Tuesday, 23 August 2011

St Francis

Tricker has found great spiritual joy and enlightenment in studying St Francis, and with him his dear soul-sister, St Clare. Both saints were children of light, and the format of the stained glass window is especially appropriate.

Even non-Christians often recognise the name of St Francis, who epitomises that gentleness, humility and freedom from material possessions that are inherent to the Christ Journey. He exerts a universal fascination. He was a small man, and he fits neatly into his window, the Umbrian hills rolling behind him. He has turned his back on the securities of the world, indicated by the massive tower on his right. Yet, he was summoned by God ‘to rebuild the church’. Francis took it literally, and a small church arises on his left, but it was a greater Church to which he was really summoned.

The twelfth and thirteenth centuries were as material a time as our own, and Francis, like Jesus his Master, preached a way of freedom. As we well know, his awareness of unity of all creation led him to talk to the birds, here clustering around his feet. Perhaps the white dove that he holds to his heart is a silent reminder that there is no love without peace. There is also no love without a willingness to suffer, and Francis was privileged to receive on his body the wounds of Christ, the stigmata. Tricker does not show those wounds. His emphasis is rather on an even greater characteristic of love and that is its awareness of joy. The great gold ball of the sun seems to roll down the hillside, recalling Francis’ hymn to Brother Sun, that great Christian Canticle of Joy.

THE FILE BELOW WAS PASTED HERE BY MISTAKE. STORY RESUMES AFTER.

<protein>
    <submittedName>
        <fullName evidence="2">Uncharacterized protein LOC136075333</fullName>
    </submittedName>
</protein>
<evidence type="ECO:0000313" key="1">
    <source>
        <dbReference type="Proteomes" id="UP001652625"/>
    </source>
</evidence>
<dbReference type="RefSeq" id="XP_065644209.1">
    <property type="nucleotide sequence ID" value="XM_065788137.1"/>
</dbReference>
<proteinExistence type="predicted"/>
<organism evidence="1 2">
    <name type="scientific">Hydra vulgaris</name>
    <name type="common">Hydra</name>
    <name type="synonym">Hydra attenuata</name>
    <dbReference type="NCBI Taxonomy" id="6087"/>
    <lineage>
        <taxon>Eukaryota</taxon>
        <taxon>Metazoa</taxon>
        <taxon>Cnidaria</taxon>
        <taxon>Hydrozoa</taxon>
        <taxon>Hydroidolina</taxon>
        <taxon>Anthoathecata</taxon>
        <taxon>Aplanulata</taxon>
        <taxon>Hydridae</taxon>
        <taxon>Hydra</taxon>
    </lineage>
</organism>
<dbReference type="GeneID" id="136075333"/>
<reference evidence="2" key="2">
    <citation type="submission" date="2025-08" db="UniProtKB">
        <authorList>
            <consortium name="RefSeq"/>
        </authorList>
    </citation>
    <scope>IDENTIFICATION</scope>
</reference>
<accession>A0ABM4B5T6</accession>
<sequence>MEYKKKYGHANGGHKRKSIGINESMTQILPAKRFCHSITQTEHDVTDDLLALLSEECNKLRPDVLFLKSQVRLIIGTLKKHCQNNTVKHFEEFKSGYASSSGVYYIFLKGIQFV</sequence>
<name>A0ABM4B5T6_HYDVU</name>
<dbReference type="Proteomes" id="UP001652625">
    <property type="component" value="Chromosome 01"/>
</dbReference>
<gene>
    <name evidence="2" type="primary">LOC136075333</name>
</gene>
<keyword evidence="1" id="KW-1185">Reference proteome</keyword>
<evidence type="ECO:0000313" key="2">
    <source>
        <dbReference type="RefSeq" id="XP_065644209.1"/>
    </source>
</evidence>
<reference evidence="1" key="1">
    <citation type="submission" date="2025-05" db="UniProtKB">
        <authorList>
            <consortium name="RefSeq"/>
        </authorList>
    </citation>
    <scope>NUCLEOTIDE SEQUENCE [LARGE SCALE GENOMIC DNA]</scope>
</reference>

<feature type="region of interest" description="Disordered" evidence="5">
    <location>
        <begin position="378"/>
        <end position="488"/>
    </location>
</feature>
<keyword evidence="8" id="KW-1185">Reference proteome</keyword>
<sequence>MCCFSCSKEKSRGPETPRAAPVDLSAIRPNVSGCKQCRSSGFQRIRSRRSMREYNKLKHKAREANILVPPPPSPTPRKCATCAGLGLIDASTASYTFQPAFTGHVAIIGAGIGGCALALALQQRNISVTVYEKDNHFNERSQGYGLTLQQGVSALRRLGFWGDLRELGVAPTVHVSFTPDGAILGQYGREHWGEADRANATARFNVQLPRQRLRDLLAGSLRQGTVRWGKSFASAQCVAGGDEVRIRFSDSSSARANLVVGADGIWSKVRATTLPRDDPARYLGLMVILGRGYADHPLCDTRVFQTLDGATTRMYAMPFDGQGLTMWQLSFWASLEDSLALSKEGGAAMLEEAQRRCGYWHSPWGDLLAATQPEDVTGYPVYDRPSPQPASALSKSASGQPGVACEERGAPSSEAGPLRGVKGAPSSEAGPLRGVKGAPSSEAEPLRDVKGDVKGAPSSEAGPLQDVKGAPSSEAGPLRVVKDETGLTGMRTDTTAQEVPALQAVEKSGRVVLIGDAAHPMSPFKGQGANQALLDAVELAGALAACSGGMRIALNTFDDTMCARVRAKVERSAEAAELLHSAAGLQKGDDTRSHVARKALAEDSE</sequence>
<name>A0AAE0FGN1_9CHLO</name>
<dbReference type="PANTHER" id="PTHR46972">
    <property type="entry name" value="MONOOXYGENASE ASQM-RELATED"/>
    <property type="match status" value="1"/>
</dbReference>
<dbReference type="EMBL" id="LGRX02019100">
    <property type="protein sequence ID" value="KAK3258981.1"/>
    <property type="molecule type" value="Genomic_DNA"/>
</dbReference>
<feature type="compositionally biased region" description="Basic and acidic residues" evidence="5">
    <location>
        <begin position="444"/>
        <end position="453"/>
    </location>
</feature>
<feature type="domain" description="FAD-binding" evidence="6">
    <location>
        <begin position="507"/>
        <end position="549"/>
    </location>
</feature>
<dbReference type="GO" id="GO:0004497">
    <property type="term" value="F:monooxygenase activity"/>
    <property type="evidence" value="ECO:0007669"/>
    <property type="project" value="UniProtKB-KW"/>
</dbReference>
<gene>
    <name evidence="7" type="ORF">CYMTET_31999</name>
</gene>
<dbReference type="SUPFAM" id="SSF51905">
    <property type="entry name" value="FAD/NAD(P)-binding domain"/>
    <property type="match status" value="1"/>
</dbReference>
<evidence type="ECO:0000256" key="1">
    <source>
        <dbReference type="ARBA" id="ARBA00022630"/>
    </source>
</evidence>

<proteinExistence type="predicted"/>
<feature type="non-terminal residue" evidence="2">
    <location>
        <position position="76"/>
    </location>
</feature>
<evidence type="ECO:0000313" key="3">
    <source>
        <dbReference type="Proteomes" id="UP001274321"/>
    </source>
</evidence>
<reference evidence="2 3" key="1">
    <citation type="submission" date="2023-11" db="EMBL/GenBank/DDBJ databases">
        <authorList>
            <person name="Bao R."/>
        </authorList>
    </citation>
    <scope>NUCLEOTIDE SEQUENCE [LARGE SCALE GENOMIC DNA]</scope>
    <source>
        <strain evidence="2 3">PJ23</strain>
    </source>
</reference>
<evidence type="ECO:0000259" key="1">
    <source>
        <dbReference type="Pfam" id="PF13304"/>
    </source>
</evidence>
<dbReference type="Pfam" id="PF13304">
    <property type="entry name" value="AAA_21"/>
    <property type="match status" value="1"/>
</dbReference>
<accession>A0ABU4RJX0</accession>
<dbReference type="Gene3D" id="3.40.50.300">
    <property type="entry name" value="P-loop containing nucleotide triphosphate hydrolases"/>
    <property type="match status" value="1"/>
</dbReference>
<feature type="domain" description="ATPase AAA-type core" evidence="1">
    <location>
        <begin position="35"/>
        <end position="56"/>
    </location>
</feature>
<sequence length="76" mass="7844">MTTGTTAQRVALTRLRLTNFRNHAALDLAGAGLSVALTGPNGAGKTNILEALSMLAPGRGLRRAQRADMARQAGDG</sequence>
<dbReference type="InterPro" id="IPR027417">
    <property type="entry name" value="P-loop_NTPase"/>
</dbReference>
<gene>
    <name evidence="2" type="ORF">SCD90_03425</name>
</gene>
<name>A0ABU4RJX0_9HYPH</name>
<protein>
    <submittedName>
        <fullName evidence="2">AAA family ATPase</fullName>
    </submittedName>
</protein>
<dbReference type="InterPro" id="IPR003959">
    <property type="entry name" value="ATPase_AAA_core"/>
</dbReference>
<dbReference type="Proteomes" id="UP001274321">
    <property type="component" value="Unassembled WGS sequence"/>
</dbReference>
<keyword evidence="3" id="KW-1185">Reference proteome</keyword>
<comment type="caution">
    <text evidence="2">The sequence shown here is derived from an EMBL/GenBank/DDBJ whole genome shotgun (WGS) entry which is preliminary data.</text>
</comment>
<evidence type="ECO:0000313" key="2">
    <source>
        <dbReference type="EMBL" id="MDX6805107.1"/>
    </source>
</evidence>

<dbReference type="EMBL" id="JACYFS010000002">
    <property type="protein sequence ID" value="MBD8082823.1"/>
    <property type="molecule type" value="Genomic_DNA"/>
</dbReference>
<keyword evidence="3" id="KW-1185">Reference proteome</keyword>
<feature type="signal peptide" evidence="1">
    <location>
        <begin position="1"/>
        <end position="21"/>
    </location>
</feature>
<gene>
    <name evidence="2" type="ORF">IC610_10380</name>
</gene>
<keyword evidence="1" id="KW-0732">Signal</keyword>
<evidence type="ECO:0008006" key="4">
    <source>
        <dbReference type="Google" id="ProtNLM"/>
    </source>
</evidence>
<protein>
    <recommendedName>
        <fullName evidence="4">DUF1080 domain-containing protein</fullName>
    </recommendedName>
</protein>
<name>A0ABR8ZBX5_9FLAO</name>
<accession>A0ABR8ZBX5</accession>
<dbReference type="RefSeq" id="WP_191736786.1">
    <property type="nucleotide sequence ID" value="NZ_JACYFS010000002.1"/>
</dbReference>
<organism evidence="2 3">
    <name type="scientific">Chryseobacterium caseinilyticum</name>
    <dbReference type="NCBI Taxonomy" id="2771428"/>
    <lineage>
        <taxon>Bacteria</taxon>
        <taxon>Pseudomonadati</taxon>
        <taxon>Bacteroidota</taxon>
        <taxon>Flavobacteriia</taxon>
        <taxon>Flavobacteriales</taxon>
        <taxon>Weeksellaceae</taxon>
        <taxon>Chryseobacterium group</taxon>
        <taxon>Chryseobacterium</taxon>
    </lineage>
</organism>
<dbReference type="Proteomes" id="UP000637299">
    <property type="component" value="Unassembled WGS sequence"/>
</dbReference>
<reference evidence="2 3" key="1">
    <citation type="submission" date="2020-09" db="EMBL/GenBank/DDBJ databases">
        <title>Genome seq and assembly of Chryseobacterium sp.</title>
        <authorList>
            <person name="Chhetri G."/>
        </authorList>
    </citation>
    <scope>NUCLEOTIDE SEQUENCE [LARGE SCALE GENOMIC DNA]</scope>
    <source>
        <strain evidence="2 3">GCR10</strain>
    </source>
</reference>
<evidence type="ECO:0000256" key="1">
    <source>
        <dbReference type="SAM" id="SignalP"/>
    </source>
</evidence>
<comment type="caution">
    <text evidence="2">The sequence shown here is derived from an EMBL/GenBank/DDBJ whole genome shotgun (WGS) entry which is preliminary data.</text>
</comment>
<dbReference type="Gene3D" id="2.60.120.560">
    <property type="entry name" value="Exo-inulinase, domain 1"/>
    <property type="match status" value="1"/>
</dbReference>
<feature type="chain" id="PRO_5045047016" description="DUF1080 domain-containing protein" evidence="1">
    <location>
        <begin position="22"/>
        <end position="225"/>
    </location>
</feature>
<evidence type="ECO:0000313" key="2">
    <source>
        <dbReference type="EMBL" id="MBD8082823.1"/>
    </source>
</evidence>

Picture © Nigel Noyes

Text and picture are extracts from the book The Christ Journey published by ST PAULS, which can be purchased here.